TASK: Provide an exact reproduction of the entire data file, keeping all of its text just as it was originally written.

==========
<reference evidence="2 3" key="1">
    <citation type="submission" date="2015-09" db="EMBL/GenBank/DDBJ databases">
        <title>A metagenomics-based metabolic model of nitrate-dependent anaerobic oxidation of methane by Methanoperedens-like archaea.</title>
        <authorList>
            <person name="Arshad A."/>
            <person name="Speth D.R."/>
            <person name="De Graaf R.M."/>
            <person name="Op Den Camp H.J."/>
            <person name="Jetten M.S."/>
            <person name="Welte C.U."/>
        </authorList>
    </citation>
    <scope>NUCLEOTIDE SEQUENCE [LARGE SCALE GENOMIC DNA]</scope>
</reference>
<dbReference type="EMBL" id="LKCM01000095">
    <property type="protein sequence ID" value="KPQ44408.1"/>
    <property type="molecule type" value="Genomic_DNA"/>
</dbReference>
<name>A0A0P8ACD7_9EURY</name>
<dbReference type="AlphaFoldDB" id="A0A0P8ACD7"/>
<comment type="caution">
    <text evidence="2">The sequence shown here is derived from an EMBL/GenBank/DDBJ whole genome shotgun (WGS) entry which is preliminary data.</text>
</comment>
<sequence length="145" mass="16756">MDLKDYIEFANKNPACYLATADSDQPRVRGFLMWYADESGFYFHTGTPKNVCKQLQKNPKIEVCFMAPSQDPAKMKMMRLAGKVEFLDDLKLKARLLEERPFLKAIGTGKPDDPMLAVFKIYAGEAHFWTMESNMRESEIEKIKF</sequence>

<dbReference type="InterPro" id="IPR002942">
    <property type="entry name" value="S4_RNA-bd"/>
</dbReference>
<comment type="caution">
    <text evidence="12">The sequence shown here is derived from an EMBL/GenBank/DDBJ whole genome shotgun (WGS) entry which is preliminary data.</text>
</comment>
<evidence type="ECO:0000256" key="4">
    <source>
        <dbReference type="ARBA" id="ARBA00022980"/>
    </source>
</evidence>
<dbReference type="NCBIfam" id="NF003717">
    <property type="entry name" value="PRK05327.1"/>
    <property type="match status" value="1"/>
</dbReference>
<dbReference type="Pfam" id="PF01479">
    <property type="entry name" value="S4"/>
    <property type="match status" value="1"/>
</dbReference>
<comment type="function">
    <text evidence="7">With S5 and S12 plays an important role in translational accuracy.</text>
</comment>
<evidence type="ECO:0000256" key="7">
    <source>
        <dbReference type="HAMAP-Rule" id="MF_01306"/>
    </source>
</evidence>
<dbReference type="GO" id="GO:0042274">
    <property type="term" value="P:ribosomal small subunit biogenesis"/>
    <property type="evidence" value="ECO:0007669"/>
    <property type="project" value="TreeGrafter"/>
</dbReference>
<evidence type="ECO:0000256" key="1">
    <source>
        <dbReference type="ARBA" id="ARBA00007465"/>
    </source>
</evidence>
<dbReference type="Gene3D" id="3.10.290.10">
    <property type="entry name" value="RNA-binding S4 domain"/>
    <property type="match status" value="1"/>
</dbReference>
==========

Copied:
<reference evidence="2 3" key="1">
    <citation type="submission" date="2015-09" db="EMBL/GenBank/DDBJ databases">
        <title>A metagenomics-based metabolic model of nitrate-dependent anaerobic oxidation of methane by Methanoperedens-like archaea.</title>
        <authorList>
            <person name="Arshad A."/>
            <person name="Speth D.R."/>
            <person name="De Graaf R.M."/>
            <person name="Op Den Camp H.J."/>
            <person name="Jetten M.S."/>
            <person name="Welte C.U."/>
        </authorList>
    </citation>
    <scope>NUCLEOTIDE SEQUENCE [LARGE SCALE GENOMIC DNA]</scope>
</reference>
<dbReference type="EMBL" id="LKCM01000095">
    <property type="protein sequence ID" value="KPQ44408.1"/>
    <property type="molecule type" value="Genomic_DNA"/>
</dbReference>
<name>A0A0P8ACD7_9EURY</name>
<dbReference type="AlphaFoldDB" id="A0A0P8ACD7"/>
<comment type="caution">
    <text evidence="2">The sequence shown here is derived from an EMBL/GenBank/DDBJ whole genome shotgun (WGS) entry which is preliminary data.</text>
</comment>
<sequence length="145" mass="16756">MDLKDYIEFANKNPACYLATADSDQPRVRGFLMWYADESGFYFHTGTPKNVCKQLQKNPKIEVCFMAPSQDPAKMKMMRLAGKVEFLDDLKLKARLLEERPFLKAIGTGKPDDPMLAVFKIYAGEAHFWTMESNMRESEIEKIKF</sequence>

<dbReference type="InterPro" id="IPR002942">
    <property type="entry name" value="S4_RNA-bd"/>
</dbReference>
<comment type="caution">
    <text evidence="12">The sequence shown here is derived from an EMBL/GenBank/DDBJ whole genome shotgun (WGS) entry which is preliminary data.</text>
</comment>
<evidence type="ECO:0000256" key="4">
    <source>
        <dbReference type="ARBA" id="ARBA00022980"/>
    </source>
</evidence>
<dbReference type="NCBIfam" id="NF003717">
    <property type="entry name" value="PRK05327.1"/>
    <property type="match status" value="1"/>
</dbReference>
<dbReference type="Pfam" id="PF01479">
    <property type="entry name" value="S4"/>
    <property type="match status" value="1"/>
</dbReference>
<comment type="function">
    <text evidence="7">With S5 and S12 plays an important role in translational accuracy.</text>
</comment>
<evidence type="ECO:0000256" key="7">
    <source>
        <dbReference type="HAMAP-Rule" id="MF_01306"/>
    </source>
</evidence>
<dbReference type="GO" id="GO:0042274">
    <property type="term" value="P:ribosomal small subunit biogenesis"/>
    <property type="evidence" value="ECO:0007669"/>
    <property type="project" value="TreeGrafter"/>
</dbReference>
<evidence type="ECO:0000256" key="1">
    <source>
        <dbReference type="ARBA" id="ARBA00007465"/>
    </source>
</evidence>
<dbReference type="Gene3D" id="3.10.290.10">
    <property type="entry name" value="RNA-binding S4 domain"/>
    <property type="match status" value="1"/>
</dbReference>